Due: Friday, December 2
Format: Print one copy, staple it, and bring it to class.
For this final assignment of the semester (!!!), revise one interpretive essay that you plan to include in your final portfolio due December 12. Begin by reviewing the portfolio goals printed on page 6 in the purple Student’s Guide. Keeping these goals in mind, use the DK Handbook‘s revision checklist on page 221, my comments, and your classmates’ feedback to revise your interpretive essay.
Think about how you can better maintain a controlling purpose that reflects on both what matters to you and to your readers. How can you improve the clarity of your essay using the organization of your paragraphs, your introduction, thesis statement, and other writing choices? How can you better support your argument by using quotations, paraphrases, and a work cited page?
Feel free to turn in two revisions, but note that I won’t be able to devote as much time to both. So, if one essay really needs a lot of work, just turn in that revision. If you have two fairly polished essays, you might turn in both since they will individually require less time from me.
Here are some strategies for revising your own essays:
You will need a hard copy of your essay and a set of colored highlighters for this, but colored pencils/pens/markers could also work. First, read through your essay draft and highlight portions of it using the following color-code system:
- Blue: Thesis statement, which should imply a sense of your purpose in writing the essay
- Yellow: Interpretive points or claims you are making about the author’s essay (other than the thesis statement)
- Pink: Support (in the form of direct quotes or paraphrases) for these interpretive claims
- Green (or whatever other color you have): Sentences that are summarizing the author’s essay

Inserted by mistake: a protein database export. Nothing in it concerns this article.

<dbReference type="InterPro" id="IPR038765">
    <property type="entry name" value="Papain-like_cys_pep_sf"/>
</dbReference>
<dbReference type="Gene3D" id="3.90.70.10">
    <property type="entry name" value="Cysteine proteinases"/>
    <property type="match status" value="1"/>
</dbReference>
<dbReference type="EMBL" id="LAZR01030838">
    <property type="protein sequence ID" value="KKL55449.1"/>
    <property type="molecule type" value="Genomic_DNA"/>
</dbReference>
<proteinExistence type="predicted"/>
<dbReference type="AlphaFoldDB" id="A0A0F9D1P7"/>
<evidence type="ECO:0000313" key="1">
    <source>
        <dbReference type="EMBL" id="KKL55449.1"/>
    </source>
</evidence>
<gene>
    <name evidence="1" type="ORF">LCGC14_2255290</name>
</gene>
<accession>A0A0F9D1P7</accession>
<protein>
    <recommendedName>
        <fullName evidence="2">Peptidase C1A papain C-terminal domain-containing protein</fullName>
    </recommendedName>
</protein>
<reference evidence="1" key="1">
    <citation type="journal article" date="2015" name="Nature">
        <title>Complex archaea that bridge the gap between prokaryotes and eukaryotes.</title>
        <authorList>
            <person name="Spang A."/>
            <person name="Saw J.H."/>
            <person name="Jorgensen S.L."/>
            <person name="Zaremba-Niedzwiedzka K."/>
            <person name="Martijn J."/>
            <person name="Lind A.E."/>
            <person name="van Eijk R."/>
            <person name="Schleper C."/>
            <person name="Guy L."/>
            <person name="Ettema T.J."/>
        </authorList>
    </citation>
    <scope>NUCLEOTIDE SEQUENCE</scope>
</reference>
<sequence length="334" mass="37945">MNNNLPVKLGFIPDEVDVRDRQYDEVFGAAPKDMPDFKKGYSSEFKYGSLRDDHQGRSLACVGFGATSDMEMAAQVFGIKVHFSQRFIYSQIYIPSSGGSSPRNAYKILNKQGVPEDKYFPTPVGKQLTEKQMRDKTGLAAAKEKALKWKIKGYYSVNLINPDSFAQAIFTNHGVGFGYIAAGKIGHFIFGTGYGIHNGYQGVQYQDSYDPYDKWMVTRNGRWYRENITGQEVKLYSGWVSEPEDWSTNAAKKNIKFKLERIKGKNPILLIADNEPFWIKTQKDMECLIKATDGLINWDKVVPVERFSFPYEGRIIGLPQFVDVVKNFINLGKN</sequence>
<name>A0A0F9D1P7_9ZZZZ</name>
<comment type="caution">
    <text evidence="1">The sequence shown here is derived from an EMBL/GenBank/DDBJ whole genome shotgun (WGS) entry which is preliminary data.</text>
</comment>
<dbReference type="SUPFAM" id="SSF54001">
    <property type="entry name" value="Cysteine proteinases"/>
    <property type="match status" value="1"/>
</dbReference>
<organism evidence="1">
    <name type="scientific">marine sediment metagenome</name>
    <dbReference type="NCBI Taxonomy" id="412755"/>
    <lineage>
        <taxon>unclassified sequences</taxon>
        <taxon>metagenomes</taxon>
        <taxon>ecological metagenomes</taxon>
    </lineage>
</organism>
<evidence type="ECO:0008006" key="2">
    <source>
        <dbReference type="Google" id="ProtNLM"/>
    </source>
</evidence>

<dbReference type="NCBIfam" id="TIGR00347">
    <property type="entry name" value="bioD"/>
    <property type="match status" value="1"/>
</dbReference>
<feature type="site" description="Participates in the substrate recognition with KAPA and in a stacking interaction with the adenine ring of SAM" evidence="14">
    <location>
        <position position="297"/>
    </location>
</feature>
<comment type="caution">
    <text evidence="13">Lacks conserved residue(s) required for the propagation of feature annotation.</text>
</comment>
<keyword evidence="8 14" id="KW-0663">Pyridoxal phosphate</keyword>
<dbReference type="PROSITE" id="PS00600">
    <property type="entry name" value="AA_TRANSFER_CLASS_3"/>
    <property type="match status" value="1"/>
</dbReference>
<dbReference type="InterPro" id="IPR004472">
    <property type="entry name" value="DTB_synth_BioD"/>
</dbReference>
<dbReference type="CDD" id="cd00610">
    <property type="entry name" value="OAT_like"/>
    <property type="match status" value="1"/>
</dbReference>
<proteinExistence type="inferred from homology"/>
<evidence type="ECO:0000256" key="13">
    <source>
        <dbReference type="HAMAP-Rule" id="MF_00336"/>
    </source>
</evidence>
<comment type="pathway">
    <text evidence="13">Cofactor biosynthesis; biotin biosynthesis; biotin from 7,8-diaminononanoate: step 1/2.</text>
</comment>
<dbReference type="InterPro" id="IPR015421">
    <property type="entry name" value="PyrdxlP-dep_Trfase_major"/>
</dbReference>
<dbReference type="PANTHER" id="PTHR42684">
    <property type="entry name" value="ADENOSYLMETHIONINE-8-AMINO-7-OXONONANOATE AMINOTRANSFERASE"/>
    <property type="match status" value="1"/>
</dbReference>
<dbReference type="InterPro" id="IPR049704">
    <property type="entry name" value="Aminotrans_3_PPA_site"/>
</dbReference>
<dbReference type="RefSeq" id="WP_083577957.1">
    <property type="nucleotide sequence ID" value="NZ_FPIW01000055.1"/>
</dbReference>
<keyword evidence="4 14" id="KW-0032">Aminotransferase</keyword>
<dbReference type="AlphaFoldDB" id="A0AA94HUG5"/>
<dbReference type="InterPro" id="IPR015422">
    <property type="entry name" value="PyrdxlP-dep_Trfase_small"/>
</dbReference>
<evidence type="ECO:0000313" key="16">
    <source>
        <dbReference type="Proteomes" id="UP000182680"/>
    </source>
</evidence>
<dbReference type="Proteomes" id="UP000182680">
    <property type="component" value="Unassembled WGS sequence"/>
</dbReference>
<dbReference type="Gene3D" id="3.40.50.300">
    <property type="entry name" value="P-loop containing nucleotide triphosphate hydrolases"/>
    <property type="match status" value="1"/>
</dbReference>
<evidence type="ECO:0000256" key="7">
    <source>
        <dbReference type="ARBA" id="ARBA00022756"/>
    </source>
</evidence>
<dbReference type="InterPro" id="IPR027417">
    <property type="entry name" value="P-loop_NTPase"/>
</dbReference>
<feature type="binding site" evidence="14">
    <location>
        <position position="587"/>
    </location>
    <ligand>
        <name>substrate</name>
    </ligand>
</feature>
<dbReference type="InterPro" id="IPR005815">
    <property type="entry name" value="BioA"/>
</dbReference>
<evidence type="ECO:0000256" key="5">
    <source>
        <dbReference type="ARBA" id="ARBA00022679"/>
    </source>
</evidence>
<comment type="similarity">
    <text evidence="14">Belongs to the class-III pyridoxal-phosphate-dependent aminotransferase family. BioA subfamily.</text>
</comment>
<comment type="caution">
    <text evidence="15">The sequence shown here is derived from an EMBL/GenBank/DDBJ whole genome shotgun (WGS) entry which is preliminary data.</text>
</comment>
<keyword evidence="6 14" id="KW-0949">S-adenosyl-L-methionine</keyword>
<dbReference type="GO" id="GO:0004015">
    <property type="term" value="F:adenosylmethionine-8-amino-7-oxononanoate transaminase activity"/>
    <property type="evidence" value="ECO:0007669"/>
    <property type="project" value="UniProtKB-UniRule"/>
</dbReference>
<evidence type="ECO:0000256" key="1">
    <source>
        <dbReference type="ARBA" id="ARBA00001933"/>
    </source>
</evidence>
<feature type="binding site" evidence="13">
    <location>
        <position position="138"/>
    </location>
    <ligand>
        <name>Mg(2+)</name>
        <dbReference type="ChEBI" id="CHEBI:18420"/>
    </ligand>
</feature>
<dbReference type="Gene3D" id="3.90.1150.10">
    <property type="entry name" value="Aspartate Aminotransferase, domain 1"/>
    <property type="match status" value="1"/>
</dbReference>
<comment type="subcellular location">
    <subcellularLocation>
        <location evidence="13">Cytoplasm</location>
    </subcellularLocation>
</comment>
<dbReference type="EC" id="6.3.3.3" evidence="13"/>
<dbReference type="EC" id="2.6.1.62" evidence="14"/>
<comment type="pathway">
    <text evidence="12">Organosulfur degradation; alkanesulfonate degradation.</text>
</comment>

Next, write one or two paragraphs in which you reflect on what you learned from color-coding your essay. What was easy or difficult about the color-coding? Do you have more yellow than pink? This might mean you are making a lot of claims without adding enough evidence from the text. Do you have too much green? Remember your essay should have much more interpretation than summary. Do you struggle to find a controlling purpose or thesis statement? This means your readers will struggle to find direction in your essay and struggle to figure out what you are trying to tell them/where you are leading them.
Create a reverse outline of your essay. You will need a hard copy of your essay for this. Follow the two-step instructions on the Purdue OWL web site: http://owl.english.purdue.edu/owl/resource/689/01/
After completing the reverse outline, write one or two paragraphs in which you describe what you noticed and what was easy or difficult about doing the outline. Did you have trouble describing how a paragraph was helping to move your essay along? If so, you may need to move things around or cut things. Did you find it necessary to use more than 5 – 10 words to accurately summarize the topic of each paragraph? If so, that might mean that you are dealing with multiple issues or ideas in a single unfocused paragraph.
On a separate sheet of paper, write a response to each of the ten revision questions on page 221 in the DK Handbook. If you are confused about what any of the questions mean or how they relate to your essay, write your questions down so we can discuss them in class.